First, the pain in my shoulder has hanged on longer than I expected.  One Pandora's box of questions: "Did this surgery even work?  Will it ever get better?  This is not really any different than before the operation.  Will I get to do tic-tocs ever again? Advanced A? Kapotasana, even?  And Jesus Christ, I'm fat.  What the fuck?"  Even though both my surgeon and my physical therapist and all the discussion threads with which I've consulted confirm that the persistence of pain at this stage is normal, I still doubt and worry.

Second, the back side of my body had closed up significantly in just four weeks of rest.  The pinching in my hamstrings when I did trikonasana B for the first time was really alarming.  Memories flooded back.  I remembered how I'd always hated that posture.  Same for paschimatonasana.  I wish I could say it was interesting to re-experience the opening of the body, particularly the back side of the body, that most beginners go through; that I had been able to sit there up in the cockpit of my Mind observing, taking measurements, making notes.  It wasn't the case for me, unfortunately.  I just found it unpleasant.

Now that it's been a week or so of doing some standing postures and forward bends, and that's all coming back, I'm antsy and eager for more.  Without suryanamaskara or vinyasa the practice feels so incomplete.  I also want to roll up my sleeves and begin helping my students again too.  Several of them need help on postures that would require more elbow grease than I am able to give.  My work now, it seems, is remain more in my head than in my body for the time being.  That is to say that instead of dwelling on what my body feels I must continue to trust what my mind knows-- that healing is happening and in somewhere between six months to a year I will be back in the saddle again completely.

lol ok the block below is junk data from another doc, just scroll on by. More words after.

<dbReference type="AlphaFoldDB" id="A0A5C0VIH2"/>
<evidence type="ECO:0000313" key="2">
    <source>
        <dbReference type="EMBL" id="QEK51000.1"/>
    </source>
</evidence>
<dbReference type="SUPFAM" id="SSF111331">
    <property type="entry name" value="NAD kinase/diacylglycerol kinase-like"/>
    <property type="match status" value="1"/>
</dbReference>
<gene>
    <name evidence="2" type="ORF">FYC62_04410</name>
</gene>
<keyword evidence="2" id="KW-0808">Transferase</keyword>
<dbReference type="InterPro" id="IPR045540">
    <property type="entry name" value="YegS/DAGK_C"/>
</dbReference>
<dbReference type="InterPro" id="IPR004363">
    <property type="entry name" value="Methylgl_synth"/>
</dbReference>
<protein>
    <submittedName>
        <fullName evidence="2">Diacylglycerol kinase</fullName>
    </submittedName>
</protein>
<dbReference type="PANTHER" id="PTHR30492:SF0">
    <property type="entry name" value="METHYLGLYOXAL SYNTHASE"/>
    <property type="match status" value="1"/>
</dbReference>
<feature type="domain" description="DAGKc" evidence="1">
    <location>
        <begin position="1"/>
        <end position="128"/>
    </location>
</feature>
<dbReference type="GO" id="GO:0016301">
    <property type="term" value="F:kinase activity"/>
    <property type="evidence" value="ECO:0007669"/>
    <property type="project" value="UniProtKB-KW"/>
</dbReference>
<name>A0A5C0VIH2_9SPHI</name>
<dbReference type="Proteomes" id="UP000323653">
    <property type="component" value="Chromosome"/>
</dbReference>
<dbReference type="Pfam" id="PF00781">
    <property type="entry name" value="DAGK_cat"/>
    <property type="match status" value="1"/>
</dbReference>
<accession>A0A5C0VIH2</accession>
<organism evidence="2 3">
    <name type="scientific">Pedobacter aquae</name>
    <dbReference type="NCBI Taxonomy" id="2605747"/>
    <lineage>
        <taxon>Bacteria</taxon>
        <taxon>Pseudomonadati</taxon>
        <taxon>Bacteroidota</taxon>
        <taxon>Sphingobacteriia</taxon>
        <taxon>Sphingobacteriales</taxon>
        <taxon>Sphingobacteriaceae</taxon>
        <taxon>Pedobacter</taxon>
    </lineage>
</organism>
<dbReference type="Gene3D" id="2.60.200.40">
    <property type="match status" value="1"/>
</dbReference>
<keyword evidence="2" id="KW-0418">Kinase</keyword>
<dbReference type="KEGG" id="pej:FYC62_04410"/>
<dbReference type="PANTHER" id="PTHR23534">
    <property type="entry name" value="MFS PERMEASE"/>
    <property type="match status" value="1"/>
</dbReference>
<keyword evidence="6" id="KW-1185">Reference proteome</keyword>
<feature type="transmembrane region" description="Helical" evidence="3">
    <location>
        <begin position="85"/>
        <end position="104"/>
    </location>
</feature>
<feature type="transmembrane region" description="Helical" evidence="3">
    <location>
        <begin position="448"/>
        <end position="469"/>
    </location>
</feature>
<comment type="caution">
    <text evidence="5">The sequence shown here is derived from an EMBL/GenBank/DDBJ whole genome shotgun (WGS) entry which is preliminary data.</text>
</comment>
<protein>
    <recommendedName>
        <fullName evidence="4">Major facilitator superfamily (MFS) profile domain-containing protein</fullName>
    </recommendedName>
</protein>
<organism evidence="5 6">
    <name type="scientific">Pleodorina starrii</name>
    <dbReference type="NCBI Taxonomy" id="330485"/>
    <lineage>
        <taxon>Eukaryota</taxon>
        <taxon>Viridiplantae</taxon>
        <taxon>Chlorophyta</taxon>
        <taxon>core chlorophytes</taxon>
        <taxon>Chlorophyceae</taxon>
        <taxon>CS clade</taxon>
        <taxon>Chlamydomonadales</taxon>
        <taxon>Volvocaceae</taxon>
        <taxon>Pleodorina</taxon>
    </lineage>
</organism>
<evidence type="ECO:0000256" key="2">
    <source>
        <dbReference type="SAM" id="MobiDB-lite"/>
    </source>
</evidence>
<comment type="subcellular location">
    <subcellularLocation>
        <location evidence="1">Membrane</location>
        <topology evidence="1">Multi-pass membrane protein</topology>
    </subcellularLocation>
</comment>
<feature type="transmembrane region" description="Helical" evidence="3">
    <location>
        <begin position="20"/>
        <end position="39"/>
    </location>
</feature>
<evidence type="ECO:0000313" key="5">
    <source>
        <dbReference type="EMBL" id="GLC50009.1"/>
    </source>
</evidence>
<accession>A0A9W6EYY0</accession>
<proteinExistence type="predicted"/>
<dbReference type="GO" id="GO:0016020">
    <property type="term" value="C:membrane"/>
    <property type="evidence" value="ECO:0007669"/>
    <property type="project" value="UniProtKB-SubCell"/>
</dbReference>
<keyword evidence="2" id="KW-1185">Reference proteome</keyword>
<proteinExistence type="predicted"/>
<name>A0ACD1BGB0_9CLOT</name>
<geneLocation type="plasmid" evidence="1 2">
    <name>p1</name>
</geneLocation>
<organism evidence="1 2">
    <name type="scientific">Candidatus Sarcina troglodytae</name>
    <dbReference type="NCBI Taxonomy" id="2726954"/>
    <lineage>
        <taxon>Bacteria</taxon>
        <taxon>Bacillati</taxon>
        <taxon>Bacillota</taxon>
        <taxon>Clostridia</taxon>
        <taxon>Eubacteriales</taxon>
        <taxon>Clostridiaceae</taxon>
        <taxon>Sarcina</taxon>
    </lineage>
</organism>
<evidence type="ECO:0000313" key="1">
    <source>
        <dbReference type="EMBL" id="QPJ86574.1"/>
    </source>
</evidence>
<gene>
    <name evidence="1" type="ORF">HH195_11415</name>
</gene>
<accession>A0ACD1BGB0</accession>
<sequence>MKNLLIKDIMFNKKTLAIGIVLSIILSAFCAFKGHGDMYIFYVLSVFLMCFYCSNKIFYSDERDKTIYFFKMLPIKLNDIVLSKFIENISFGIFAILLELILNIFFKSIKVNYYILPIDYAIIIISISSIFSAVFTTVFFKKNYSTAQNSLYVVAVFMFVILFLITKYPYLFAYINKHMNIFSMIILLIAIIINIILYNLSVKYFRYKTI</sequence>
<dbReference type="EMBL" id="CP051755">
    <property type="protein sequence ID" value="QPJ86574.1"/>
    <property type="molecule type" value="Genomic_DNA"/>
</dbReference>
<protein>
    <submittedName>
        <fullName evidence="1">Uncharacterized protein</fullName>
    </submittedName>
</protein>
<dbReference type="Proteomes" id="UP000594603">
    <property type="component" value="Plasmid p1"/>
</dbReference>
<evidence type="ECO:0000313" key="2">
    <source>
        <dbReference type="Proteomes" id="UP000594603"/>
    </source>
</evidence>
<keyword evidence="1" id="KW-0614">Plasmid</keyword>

Tuesday, April 5, 2016

Waiting at Miss Kat's house, or, A War Story Traded

Tonight is different.  You have finally put your foot down.  Typically on these runs into Coconut Grove you wait in the car.  To be clear, this is not the Grove of CocoWalk and Ransom Everglades, it's the other one--  the one in which even now,  just weeks ago, one of your best friend's elementary school students was almost hit by a stray bullet in a broad daylight shoot out.  This wait has always been nerve-wracking.  Five to fifteen minutes slumped down in the front seat, doing your best to remain inconspicuous, would seem interminable.  At least there was cover of night.  But now, in the new car you purchased a few weeks ago it seems impossible to remain inconspicuous and the wait has gone from nerve-wracking to terrifying.  So you put your foot down, and Jeffrey has acceded to let you come inside and wait in the living room.

With Jeffrey you drive up to Miss Kat's house, where your guy Michael Love rents a room.  You haven't dealt with Michael Love directly yourself very much.  He seems unremarkable, talks with an unhurried drawl.  He is country, no doubt.  The exchange of money and drugs is something you are kept out of, which may be just as well, so tonight when you go to Miss Kat's house you will wait in the living room while Jeffrey and Michael Love will sneak off to Michael's room.